Most outsiders preferred not to "name" same-sex desire at all -- it was much too sinister – but if they had no choice, they used the word “homosexual.”  The first gay rights organization, the Mattachine Society, used the word “homosexual,” reasoning that otherwise no one would know what they were talking about.

In 1969, the Gay Liberation Front, and the subsequent Gay Rights Movement, made two significant changes.  First, they believed that they were not psychotic, not abominations, not evil.   They chanted “Gay is just as good as straight."

Second, the word “homosexual” had to go.  It was old-fashioned and bigoted. It referred to a mental disorder.  Besides, it had to do with who you have sex with, and they were about so much more than that.  They were about living and working together, sharing a history and a destiny, being a community.  They were not homosexuals, skulking in the darkness, seeking out anonymous liaisons in t-rooms.  They were gay.

The term “gay” was not without detractors.  Many famous homophiles, such as Gore Vidal, Christopher Isherwood, and Truman Capote, said it was much too frivolous for a bona fide minority group.  Many people said that it was sexist, like using “men” to mean “all people,” ignoring the women.  It also assumed exclusive same-sex desire, behavior, and romance, whereas the community also included bisexuals and transgendered persons.  Eventually LGBT appeared an alternative, and then "queer."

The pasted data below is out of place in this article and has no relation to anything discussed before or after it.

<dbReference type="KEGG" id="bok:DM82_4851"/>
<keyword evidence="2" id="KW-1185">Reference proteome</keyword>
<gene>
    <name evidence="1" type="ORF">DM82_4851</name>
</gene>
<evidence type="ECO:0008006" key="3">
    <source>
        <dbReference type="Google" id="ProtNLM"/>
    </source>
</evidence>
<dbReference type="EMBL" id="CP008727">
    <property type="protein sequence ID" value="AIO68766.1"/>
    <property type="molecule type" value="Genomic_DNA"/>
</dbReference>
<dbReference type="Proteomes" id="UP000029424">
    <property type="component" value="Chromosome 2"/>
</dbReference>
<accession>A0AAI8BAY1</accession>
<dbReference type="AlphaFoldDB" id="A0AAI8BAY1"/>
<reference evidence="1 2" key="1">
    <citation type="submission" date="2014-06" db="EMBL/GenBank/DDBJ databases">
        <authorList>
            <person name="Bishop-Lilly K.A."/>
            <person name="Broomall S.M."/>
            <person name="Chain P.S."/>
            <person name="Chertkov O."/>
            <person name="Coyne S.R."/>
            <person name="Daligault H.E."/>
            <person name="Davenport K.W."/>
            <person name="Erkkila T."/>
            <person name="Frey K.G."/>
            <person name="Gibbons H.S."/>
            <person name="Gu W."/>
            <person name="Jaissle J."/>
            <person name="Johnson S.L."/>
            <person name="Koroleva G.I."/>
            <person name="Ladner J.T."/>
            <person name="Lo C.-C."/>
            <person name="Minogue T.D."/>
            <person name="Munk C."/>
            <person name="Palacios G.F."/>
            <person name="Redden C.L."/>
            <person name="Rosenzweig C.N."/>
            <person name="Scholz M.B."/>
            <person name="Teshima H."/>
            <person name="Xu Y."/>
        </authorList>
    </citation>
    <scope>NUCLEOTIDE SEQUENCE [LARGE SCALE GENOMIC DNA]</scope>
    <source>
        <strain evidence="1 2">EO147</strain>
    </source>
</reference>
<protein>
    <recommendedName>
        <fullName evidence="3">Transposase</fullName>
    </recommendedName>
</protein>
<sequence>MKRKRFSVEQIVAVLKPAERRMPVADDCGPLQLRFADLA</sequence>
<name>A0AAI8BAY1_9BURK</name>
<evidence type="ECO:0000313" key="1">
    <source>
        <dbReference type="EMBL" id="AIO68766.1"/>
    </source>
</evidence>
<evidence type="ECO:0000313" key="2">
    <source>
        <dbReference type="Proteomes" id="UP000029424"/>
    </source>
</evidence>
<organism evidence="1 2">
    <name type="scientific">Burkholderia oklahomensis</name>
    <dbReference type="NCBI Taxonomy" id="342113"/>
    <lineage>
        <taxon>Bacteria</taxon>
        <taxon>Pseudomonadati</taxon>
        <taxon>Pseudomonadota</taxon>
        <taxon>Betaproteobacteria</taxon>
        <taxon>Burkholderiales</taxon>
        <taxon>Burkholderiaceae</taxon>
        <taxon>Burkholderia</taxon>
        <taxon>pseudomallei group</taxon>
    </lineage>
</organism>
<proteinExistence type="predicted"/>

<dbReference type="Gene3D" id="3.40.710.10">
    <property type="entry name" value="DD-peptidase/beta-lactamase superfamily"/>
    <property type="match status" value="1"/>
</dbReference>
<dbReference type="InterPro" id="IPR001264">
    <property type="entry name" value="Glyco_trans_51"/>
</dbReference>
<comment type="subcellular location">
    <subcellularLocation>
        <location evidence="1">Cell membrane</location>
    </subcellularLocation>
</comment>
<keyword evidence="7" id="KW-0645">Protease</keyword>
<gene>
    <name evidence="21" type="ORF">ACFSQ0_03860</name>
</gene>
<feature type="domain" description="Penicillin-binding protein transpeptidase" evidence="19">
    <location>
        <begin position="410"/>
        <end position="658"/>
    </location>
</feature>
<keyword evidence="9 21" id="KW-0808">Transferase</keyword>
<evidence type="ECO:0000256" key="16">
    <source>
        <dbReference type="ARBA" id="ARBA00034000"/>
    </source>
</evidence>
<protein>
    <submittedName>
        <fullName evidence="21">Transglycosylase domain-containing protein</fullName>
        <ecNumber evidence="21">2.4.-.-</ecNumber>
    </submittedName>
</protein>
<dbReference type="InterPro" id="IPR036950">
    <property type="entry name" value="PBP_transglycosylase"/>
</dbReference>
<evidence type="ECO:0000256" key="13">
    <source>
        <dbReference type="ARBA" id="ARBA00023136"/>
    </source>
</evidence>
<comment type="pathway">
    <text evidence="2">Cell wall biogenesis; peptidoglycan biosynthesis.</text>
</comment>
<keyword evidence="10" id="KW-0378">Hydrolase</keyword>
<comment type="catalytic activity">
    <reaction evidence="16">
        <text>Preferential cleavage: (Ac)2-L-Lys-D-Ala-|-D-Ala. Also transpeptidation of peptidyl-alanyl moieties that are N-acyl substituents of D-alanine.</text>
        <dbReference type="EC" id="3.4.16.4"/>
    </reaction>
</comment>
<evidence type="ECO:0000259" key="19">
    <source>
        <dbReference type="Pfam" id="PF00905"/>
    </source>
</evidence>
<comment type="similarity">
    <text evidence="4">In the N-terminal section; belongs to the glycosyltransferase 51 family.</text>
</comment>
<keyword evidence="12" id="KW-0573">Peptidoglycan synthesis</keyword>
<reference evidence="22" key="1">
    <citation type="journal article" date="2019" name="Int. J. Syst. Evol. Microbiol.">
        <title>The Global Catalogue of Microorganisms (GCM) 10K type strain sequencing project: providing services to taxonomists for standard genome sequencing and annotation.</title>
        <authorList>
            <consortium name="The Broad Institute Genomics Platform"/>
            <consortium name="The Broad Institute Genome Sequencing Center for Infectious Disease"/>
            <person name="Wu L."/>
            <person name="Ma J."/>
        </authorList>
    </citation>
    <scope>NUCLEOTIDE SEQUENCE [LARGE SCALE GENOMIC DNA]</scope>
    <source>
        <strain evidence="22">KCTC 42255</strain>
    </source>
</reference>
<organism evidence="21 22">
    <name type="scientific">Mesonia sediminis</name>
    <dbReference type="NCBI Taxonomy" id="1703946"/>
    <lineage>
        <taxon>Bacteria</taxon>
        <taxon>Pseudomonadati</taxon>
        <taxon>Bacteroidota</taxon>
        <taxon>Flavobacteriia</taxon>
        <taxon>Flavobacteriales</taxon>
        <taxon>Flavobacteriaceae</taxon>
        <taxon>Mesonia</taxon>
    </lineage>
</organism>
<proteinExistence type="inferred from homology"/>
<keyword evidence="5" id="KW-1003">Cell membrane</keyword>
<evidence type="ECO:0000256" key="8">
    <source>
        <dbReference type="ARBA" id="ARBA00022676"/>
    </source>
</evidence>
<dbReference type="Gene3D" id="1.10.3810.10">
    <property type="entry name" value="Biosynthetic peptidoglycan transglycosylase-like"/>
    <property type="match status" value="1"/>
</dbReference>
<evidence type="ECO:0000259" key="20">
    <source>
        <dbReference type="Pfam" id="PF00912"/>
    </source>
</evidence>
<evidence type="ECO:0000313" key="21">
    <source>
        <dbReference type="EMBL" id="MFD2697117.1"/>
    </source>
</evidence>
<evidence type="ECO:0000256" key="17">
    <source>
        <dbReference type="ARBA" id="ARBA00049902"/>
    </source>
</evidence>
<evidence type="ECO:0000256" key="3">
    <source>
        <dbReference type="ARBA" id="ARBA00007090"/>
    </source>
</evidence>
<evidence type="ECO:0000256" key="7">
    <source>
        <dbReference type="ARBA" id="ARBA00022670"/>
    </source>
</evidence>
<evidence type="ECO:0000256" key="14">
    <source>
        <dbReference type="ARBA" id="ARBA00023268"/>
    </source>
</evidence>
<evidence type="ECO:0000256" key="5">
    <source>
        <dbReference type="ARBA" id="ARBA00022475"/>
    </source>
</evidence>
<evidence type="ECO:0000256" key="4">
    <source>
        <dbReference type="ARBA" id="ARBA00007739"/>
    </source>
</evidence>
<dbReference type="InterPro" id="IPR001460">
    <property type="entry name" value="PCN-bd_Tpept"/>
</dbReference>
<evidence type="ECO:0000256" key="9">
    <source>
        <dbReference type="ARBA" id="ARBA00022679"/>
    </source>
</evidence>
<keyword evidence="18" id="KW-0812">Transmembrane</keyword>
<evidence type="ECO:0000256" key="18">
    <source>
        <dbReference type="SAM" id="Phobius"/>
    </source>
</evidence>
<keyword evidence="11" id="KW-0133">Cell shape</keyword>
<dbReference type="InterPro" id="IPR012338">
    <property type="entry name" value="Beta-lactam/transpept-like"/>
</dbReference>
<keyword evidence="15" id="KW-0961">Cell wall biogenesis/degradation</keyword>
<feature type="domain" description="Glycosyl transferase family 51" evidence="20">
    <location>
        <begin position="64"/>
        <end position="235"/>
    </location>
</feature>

Regardless, “homosexual” was gone, and would remain out of favor among gay people for the next 40 year.  In an Advocate poll in 2000, in answer to the question “What should we be called?”, 95% of respondents said gay or LGBT; 3% homosexual.

There are over 5000 gay or LGBT organizations in the United States, and no homosexual ones.

Barnes & Noble lists 3,389 books with “gay” in their titles and 305 with “homosexual,”  most written to argue that “homosexuals” are bad, evil, and psychotic after all: The Homosexual Neurosis, Hope and Healing for the Homosexual, The Homosexual Agenda.

The Gay Rights Movement had a good precedent for a society-wide name change. In 1965, the Civil Rights Movement objected to the term “Negro,” then used by government agencies, journalists, and on the streets.  Negro was old-fashioned and bigoted.  They chanted “Black is Beautiful!”  They wanted to be called Black.

Mass media changed instantly.  Within 2 years, no one was saying “Negro” except for the incredibly old-fashioned and the bigoted.  In Julia, in 1966, the titular character is on the telephone, & identifies herself as “a Negro.”  The white man she is talking to, not wanting to appear bigoted, pretends that he has no idea what she means, forcing her to use the new term “Black.”